MANHASSET, N.Y. Duke University researchers predicted in a report that U.S. manufacturing is poised to grow in a low-carbon economy.
Highlighting the direct linkages between low-carbon technologies and U.S. jobs the "Manufacturing Climate Solutions" study provides a detailed look at manufacturing jobs that already exist and would be created when the United States takes action to limit global warming.
"Until now, there was no tangible evidence of what the jobs are, how they are created and what it means for U.S. workers," said Gary Gereffi, a Duke professor of sociology and lead author of the report, in a statement. "We don't guess where the jobs are; we name them. Our report uses value chains to show that clean technology jobs are also real economy jobs."
Duke researchers assess five carbon-reducing technologies with potential for future green job creation. Among the five are LED lighting and concentrating solar power.
Gereffi, who heads the research at Duke's Center on Globalization, Governance & Competitiveness, said that there are hidden economic opportunities within the supply chains that provide parts and labor for the five industries.
The report breaks down the supply chains and maps the location of companies positioned to support green jobs. States that stand to benefit most from jobs in these sectors include Arizona, California, Indiana, Nevada, New Mexico, North Carolina, Ohio and Pennsylvania.
"It's concrete evidence of the link between U.S. jobs and climate solutions," said Jackie Roberts, director of sustainable technology at the Environmental Defense Fund, one of the report's sponsors.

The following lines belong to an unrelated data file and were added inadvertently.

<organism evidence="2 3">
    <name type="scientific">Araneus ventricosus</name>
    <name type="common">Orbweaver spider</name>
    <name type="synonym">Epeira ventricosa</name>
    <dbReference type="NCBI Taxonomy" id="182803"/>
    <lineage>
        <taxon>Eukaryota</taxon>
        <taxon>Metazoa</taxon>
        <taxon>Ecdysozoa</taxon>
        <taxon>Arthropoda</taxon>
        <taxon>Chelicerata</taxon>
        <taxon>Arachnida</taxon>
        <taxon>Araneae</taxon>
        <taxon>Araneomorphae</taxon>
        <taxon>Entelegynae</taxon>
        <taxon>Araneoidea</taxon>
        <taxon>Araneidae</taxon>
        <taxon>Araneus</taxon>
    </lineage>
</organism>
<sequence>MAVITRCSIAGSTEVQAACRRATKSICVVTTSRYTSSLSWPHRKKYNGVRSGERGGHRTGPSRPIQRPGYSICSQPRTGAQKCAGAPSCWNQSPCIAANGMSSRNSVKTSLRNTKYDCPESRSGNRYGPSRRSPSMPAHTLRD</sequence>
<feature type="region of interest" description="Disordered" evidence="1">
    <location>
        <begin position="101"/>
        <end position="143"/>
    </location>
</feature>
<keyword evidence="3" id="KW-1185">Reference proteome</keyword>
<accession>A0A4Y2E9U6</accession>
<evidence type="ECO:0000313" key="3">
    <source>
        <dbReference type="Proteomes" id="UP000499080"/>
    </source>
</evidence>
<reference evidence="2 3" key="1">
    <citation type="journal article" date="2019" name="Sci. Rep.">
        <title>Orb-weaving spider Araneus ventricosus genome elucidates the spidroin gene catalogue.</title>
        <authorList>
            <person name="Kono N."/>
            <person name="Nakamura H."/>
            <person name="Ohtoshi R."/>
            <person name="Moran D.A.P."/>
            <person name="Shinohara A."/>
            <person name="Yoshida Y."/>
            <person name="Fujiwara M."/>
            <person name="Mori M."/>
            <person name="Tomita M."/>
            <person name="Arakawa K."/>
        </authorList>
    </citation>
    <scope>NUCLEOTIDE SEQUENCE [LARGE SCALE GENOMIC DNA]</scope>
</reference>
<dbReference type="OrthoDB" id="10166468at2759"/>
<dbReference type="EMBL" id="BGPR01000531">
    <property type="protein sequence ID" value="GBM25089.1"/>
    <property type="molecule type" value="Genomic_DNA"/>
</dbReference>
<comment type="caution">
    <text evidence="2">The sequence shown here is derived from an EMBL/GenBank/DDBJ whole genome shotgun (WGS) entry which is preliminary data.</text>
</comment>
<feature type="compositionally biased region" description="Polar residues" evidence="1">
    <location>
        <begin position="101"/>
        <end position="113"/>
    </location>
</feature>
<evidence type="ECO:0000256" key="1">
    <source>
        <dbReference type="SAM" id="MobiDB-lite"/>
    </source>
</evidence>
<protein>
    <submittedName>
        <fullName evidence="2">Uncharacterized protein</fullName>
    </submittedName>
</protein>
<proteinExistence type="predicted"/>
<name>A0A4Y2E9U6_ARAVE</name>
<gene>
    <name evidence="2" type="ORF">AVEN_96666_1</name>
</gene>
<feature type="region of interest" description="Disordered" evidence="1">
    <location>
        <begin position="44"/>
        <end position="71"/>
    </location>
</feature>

"To succeed, from production to construction, these green investments [need to be] made in the United States. That is the best way to assure that their positive ripple effects are felt throughout the entire economy," said Bob Baugh, executive director of the AFL-CIO Industrial Union Council, another one of the report's sponsors.
In an ad hoc survey on eetimes.com, respondents expressed different views their strategy for riding out the economic downturn. While the highest percentage (48 percent) said they would be laying low and stay put, 10 percent responded that they would seeking opportunities in another sector and another 11 percent would launch new engineering projects.
Specifically, LED lighting products, one of the five technologies analyzed in this report, is in a quandary. The technology occupies a small but fast-growing segment of the global lighting industry. LED technology uses manufacturing techniques embedded in the semiconductor industry, in which much of the manufacturing occurs in Asia.
However, U.S. firms can play a crucial role in developing and manufacturing the next generation of LED lighting products. Many LED products, especially the vital LED chips, rely on breakthrough technologies and require particularly high quality standards, indicating a preference for manufacturing close to home, conclude the researchers.
This is important in a global economy where, as each new technology eventually stabilizes and the scale of production expands, the manufacturing base often moves to less expensive mass operations overseas.
The U.S. Energy Department has supported U.S. research and development and by establishing labeling and standards. According to Morgan Pattison, a technology consultant to the DOE Solid State Lighting Research program, the vital question is: "Will the quality domestic and Japanese manufacturers of high-brightness LEDs be able to bring costs down before the lower-end manufacturers in Taiwan and China can bring performance up?"
An excellent example is North Carolina-based Cree Inc., which has become a global leader in high-quality, high-brightness LEDs, rolling out frequent innovations and continuing to manufacture domestically. Cree's success in this environment highlights an important link between innovation and the continued viability of U.S. manufacturing jobs, says the report.
President-elect Barack Obama's proposed economic plan called for creating 5 million jobs in environmental industries. "Green collar" jobs present the next frontier for U.S. manufacturing, according to the Duke report.